Gaming is in its golden age, and big and small players alike are maneuvering like kings and queens in A Game of Thrones. Register now for our GamesBeat 2015
event, Oct. 12-Oct.13, where we'll explore strategies in the new world of gaming.
Stay on top of all our E3 2013 coverage here.
LOS ANGELES — You might think that Animal Crossing designer Katsuya Eguchi might take some inspiration from the massive market of casual games that have sprung up since his series first debuted in 2001. Maybe he plays developer Zynga’s FarmVille game to see why it is so popular with the casual audience.
Well, he didn’t. In fact, when I interviewed Eguchi and asked him what he thinks about games like FarmVille, he had no idea what I was talking about.
“What is FarmVille?” he asked me through a translator.
I explained the basic concept to him, but it didn’t jog his memory.
“I’ve never played FarmVille,” said Eguchi.
Animal Crossing is a life-sim game where characters make friends and do chores. It attracts a lot of casual players, especially in Japan. Eguchi agreed that Animal Crossing is great for casual fans, but he also thinks it reaches a wider audience than that.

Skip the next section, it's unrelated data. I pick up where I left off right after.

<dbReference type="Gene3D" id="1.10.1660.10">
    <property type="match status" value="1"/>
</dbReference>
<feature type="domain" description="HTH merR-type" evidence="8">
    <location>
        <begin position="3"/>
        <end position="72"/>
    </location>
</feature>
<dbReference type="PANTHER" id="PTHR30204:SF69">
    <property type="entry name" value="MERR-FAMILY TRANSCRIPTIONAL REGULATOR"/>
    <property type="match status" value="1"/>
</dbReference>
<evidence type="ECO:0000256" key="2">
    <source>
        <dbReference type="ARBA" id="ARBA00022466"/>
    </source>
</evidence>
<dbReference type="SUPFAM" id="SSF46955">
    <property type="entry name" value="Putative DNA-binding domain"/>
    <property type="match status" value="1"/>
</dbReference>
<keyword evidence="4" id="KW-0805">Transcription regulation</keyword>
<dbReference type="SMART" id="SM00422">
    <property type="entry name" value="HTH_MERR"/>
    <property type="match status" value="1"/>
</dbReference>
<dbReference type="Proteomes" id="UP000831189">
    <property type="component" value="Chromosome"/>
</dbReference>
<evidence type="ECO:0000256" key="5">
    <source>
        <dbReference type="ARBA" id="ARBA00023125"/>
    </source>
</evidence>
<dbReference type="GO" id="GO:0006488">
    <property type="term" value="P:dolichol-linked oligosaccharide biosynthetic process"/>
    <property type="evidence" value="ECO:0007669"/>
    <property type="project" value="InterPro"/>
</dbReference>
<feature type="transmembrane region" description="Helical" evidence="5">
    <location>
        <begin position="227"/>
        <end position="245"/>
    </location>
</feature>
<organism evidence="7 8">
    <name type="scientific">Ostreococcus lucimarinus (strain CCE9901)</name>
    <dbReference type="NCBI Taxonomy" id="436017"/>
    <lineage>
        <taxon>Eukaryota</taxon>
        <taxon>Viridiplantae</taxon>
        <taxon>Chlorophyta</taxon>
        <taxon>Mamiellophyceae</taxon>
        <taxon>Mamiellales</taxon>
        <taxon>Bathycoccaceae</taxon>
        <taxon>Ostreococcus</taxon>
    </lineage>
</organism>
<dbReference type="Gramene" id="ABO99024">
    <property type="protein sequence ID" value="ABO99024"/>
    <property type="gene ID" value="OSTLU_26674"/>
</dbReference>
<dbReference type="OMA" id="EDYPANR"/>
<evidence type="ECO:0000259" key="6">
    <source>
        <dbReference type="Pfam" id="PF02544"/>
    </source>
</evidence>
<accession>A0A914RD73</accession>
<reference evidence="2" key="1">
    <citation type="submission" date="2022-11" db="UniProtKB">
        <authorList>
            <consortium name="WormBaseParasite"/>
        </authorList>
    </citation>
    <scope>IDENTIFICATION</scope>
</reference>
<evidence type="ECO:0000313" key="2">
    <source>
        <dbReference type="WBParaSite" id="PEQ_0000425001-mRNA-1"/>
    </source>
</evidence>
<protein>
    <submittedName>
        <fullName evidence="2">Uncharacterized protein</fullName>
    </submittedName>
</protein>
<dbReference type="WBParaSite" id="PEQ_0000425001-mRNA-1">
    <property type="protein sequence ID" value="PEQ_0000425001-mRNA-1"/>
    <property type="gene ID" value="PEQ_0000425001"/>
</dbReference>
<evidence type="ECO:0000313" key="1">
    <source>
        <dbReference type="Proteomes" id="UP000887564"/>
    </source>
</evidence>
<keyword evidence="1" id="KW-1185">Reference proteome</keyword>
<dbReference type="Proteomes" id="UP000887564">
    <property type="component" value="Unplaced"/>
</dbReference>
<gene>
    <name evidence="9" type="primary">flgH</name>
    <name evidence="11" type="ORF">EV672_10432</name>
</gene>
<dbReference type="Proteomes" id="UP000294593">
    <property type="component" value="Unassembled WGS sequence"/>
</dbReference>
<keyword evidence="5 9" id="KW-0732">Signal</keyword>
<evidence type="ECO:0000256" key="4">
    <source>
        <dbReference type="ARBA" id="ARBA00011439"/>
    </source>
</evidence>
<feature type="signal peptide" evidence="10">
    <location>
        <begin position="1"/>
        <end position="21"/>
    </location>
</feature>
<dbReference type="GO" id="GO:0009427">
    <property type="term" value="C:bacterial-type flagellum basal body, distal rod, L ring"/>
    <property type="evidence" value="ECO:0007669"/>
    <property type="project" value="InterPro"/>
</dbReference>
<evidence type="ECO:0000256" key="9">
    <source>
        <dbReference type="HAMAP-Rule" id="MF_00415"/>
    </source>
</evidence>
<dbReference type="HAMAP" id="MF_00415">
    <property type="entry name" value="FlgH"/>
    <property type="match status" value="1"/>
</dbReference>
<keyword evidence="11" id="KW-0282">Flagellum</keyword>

“If by casual game you mean something that anyone can sit back, enjoy, and have fun with — then yes, I would call it a casual game,” said Eguchi. “But it has even deeper aspects that more traditional gamers can latch on to as well. If you’re a traditional gamer, and you want to have a bit of a different experience with Animal Crossing, there are paths that are a little more severe.”
Animal Crossing: New Leaf hit the 3DS on Sunday. It is available at retail and on the 3DS eShop for $34.99. Read GamesBeat’s review of New Leaf here.